Denham Springs police chief, captain violated laws in domestic violence case against councilman, report finds _lowres

Scott Jones; Steve Kistler

Fired Police Chief Paul “Scott” Jones and Capt. Steve Kistler violated numerous laws and departmental policies in handling a domestic violence case involving a city councilman, according to the formal findings of the investigative committee.

The committee’s report and related documents, released Thursday in response to a public records request, indicate the police chief misrepresented the close nature of his relationship with Councilman Chris Davis, whose wife called police Jan. 15 after an altercation between the couple resulted in her receiving a head injury.

Both Davises have since said the injury was an accident.

The committee also found that although Jones had told the mayor he was unaware of any prior claims of domestic violence made against Chris Davis, the department had responded to a separate incident at the Davis home 11 days earlier.

Denham Springs police issued Chris Davis a summons for the Jan. 15 incident, despite having a warrant for his arrest. The 21st Judicial District Attorney’s Office later issued its own arrest warrant in the case, and Davis surrendered and was booked after receiving mental health treatment out of state.

District Attorney Scott Perrilloux has said an arrest was necessary to trigger the issuance of a protective order and bail restrictions.

After more than 200 hours of investigation, the mayor’s appointed committee concluded April 1 that Jones and Kistler had deliberately failed to perform their duties in Davis’ case and had committed acts sufficient to show they were unfit for civil service employment.

The City Council voted April 7 to uphold Mayor Gerard Landry’s recommendation to fire Jones immediately. Kistler also was fired the same afternoon. They have 15 days from the vote to appeal their terminations to the city’s civil service board.

Neither Jones nor Kistler could be reached for comment Thursday.

Robyn Davis said Thursday she called police on Jan. 15 because she and her husband had agreed that’s what she should do if she ever suspected he was having flashbacks from abuse he suffered as a child.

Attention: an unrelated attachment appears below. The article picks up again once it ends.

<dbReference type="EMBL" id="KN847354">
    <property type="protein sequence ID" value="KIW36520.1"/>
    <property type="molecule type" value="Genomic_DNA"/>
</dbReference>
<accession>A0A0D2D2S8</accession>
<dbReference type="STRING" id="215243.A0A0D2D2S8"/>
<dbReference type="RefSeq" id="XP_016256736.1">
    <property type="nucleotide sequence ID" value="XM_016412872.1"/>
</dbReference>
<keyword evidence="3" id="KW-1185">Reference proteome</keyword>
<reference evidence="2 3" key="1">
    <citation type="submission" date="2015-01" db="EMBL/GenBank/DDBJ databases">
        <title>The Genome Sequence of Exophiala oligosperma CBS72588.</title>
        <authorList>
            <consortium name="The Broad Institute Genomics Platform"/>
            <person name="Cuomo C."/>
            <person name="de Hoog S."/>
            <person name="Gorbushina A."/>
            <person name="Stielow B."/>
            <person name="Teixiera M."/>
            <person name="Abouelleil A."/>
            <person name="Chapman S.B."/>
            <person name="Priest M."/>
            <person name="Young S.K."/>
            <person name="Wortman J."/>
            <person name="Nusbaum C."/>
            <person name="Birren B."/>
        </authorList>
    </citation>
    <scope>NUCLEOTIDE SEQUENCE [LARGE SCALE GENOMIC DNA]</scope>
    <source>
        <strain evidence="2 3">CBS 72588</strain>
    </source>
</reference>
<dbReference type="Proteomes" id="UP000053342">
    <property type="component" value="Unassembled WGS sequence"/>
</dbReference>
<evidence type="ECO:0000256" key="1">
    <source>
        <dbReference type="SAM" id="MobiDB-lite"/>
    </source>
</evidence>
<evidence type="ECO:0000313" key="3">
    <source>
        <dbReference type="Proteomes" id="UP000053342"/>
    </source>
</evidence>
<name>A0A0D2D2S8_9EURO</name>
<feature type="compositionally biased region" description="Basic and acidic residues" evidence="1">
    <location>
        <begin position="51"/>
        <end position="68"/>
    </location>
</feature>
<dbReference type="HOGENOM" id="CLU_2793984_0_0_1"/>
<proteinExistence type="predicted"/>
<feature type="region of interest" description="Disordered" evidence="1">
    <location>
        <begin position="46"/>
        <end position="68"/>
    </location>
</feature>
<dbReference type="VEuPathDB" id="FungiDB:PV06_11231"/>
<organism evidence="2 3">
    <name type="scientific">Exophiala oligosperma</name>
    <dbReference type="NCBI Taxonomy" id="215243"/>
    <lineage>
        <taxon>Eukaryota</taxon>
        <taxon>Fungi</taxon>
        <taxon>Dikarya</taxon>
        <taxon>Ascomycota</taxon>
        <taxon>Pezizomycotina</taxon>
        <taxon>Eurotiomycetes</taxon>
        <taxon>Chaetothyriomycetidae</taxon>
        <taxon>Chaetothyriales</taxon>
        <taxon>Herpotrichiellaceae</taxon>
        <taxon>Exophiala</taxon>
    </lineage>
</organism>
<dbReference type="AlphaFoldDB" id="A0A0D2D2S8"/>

Robyn Davis said she insisted from the beginning that she did not want her husband arrested and that “he just needed to calm down and go somewhere else for a while.”

Chris Davis said he received no special treatment from the police chief or the department: “I didn’t ask, and they didn’t offer.”

But the investigative committee was clearly concerned about the amount of contact between Davis and Jones on the day of the incident.

Cellphone records the city released Thursday show a flurry of calls among Jones, Kistler, Davis and Assistant District Attorney Blayne Honeycutt between 10:55 a.m. and 3:15 p.m. on Jan. 15.

City attorney Stephanie Hulett, one of three members of the committee, said the phone calls were discussed at length in the committee’s interviews with Jones, Kistler and Honeycutt. The committee did not interview either of the Davises.

Hulett declined to comment on the details of the interviews, citing the district attorney’s ongoing investigation.

Asked about the phone calls Thursday, Chris Davis said, “The only thing the chief said was that I needed to come in. Then Blayne (Honeycutt) said I was to come in on the following Monday (to receive a summons), and that’s what I did.”

But the committee report indicates the assistant district attorney had changed his mind about how Davis’ case should be handled.

The committee also found that Jones “failed to follow a direct order from Mayor Gerard Landry to ensure that the letter of the law was carried out in this case.”

Landry declined to comment on the case Thursday.

Text messages between the mayor and Jones, between Jones and Kistler, and between Kistler and Honeycutt were excluded from the roughly 200-page packet of documents the city provided in response to The Advocate’s request for the committee’s investigative record.

Other public records withheld due to the pending criminal case include recordings of two 911 calls from the Davis home on the night of Jan. 14 and the morning of Jan. 15; video surveillance of the Davises at the Police Department and of Kistler being briefed on the case; recordings of the committee’s interviews; and copies of the arrest warrants, summons and police report.

The city did provide heavily blacked-out police reports for 15 other domestic violence cases the department handled between October 2015, when departmental policies changed in response to changes in the law, and Feb. 20, three days after the investigation began.

The hidden portions of the reports — names, addresses and parts of the narrative for each incident — were not considered in the committee’s investigation, Hulett said. The committee “only reviewed these cases for facts and disposition of the charges” to determine whether Davis’ case was handled differently, she said.

The records revealed at least one other instance in which a domestic violence case was mishandled.

In December, someone suspected of violating a protective order was arrested by Denham Springs police and released from the Livingston Parish Detention Center without facing a legally required bail hearing.

In that case, the arresting officer — whose name was blacked out — had incorrectly filled out a form during booking that led to the early release. The officer was issued a letter of warning as discipline.

Hulett said Thursday that Jones’ and Kistler’s actions in Davis’ case warranted more severe punishment.

“It was clear there was an unintentional error in the paperwork in that officer’s case,” Hulett said. “In this case, the circumstances were very different.”

Follow Heidi R. Kinchen on Twitter, @HeidiRKinchen, and call her at (225) 336-6981.